Grover Norquist and Sens. Ted Cruz (R., Texas) and Rand Paul (R., Ky.) joined a group of Republican House members to say the Marketplace Fairness Act would stifle growth and unduly harm small business owners.
"The reason it passed, and it passed with significant margins in the Senate, is because you’ve got a lot of very powerful lobbyist in Washington, D.C. who are supporting this bill. The giant corporations … are united behind this bill because it helps all of the giant companies," Cruz said.
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"The people who get hurt by this bill are the little guy," Cruz said. "Small online retailers who get hammered by this bill. Who face massive new taxes. Who face compliance costs. If you’re a small online retailor you’re suddenly subject to the jurisdiction of over 9,600 taxing jurisdictions all over the country… and the little guys, they don’t have powerful lobbyists here in Washington."
Cruz’s comments came during a press conference outside the U.S. Capitol.
The speakers at the event, which was organized by Rep. Steve Daines (R., Mont.), refuted recent statements that the passage of the bill may result in lower income taxes.
"One of the only things really known to stimulate the economy is to leave more things in the economy," Paul said. "Proponents of this bill say, oh it will raise $23 billion in taxes. … I think there are all types of constitutional questions with regards to this tax, but the bottom line is economically we want more money left in the economy so I can’t be for a 23 billion dollar tax increase."
Critics of the bill are adamant that this is a large tax increase that discriminates against small businesses, and they are particularly concerned with the notion that taxes will be implemented across state lines.
Daines said, "If you are a small business owner and you’re now forced to comply with 9,000 different tax codes …you’re not going to be investing in your business, hiring new employees, or growing your product base."
The borderless tax, Daines continued, poses a "threat … for principles that are the foundation of our nation’s tax policy. States must not be allowed to extend their taxation and regulatory authority beyond their borders."
Norquist reiterated that this bill would be a tax on individuals who cannot vote against the officials who are taxing them.
"In the United States, we are not in favor of allowing city governments, state governments, or national governments to tax other people who cannot vote against them," he said.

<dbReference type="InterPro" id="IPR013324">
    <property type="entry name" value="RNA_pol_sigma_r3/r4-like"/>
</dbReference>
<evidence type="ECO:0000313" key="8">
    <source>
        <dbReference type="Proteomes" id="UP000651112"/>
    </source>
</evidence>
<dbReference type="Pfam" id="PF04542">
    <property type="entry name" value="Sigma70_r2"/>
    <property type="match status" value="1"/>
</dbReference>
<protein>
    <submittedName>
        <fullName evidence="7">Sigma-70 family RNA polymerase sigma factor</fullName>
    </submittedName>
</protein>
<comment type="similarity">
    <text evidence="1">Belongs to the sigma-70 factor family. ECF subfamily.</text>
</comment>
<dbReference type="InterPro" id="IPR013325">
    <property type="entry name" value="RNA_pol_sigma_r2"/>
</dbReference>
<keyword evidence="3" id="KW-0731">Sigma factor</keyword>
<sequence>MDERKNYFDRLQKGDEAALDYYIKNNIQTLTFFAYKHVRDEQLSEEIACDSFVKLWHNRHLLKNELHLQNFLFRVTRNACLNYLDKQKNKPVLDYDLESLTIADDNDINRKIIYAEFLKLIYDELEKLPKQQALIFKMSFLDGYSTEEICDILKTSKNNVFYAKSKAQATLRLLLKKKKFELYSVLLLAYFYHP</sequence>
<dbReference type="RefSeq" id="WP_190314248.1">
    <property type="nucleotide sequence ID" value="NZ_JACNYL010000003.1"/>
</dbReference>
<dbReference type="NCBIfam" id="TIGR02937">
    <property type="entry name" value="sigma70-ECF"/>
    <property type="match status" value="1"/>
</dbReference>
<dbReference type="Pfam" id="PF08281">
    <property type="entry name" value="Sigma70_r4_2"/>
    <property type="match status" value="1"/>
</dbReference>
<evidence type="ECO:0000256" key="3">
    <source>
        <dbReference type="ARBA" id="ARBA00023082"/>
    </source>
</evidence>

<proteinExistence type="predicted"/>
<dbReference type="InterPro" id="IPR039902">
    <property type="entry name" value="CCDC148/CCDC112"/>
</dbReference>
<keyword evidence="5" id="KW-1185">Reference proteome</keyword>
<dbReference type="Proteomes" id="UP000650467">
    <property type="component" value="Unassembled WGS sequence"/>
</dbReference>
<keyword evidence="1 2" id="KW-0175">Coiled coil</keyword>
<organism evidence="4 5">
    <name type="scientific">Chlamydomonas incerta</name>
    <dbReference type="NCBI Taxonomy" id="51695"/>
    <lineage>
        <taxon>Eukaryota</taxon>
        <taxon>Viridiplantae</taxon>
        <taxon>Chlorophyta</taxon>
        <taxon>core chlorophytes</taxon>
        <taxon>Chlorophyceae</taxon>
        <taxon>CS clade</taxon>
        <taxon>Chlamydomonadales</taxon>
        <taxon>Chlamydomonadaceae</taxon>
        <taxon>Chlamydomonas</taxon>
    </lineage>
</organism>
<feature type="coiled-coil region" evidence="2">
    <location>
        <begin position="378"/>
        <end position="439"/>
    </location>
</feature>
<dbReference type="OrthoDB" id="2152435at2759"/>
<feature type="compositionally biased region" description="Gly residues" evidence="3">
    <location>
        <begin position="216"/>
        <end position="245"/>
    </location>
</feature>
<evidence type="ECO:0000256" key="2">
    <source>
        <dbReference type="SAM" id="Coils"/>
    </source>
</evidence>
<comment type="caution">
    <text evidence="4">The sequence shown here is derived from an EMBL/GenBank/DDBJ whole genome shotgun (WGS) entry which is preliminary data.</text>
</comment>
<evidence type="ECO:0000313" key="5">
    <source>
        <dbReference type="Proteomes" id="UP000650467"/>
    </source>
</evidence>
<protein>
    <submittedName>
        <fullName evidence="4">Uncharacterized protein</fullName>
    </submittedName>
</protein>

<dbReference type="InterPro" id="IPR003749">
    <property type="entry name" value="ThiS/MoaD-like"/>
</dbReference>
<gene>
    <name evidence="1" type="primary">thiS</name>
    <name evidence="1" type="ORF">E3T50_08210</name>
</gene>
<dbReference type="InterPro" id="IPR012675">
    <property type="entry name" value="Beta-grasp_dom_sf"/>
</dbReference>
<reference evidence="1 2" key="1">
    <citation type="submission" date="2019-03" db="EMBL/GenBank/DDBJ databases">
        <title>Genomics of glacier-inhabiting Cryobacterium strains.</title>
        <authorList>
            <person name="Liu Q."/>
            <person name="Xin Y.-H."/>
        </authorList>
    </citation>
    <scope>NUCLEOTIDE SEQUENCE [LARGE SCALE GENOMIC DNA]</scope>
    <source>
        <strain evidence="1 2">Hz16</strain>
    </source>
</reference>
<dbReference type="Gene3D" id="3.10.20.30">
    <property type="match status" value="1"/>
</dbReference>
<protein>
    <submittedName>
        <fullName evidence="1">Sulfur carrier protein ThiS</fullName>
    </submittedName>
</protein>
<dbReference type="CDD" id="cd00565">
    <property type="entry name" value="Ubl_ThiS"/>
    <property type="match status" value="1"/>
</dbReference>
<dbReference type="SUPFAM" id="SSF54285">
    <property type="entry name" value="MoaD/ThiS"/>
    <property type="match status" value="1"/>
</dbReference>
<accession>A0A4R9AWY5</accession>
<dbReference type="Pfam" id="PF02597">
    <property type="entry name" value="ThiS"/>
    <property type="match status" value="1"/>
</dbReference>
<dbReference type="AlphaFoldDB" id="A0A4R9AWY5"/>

In a letter to Congress, Gov. Scott Walker (R., Wis.) wrote, "I want to make clear, should federal Marketplace legislation become law, my intention would be for any resulting additional revenue be used to provide individual income tax relief for Wisconsin’s taxpayers."
When asked whether the bill could be used as a tool to lower taxes, Norquist told the Washington Free Beacon, "It could be," but he did not expect that to occur in "most states."
"Even if it was revenue neutral, you’re still taxing across state lines," Norquist said. "You’re subjecting people in a different state to your tax burden and you can abuse them with audits."
Supporters of the bill say that their support does not come from a desire to implement a new tax, but rather, as Politico reported, "to correct a discrepancy in the law that has deprived states of more than $20 billion in revenue each year."
Proponents argue that some states already require individuals who shop online to "remit fees on their Web purchases … but many buyers aren’t aware of the rules or choose not to abide by them."
Norquist sees the bill as a poor use of time.
"Politicians who have time to lust after, theoretically $23 billion, in 50 states, where it’s a trillion dollars in state and local taxes, trillion and a half," he said. "Why not spend that same time trying to cut the budget? Why not spend that same time cutting spending? This is what politicians do instead of governing."
"Instead of reducing spending, instead of saving money, instead of doing things better, they just try to come up with new ways to raise taxes. This is a distraction from governing competently."
The House Judiciary Committee is reviewing the bill. Currently, it has 66 cosponsors.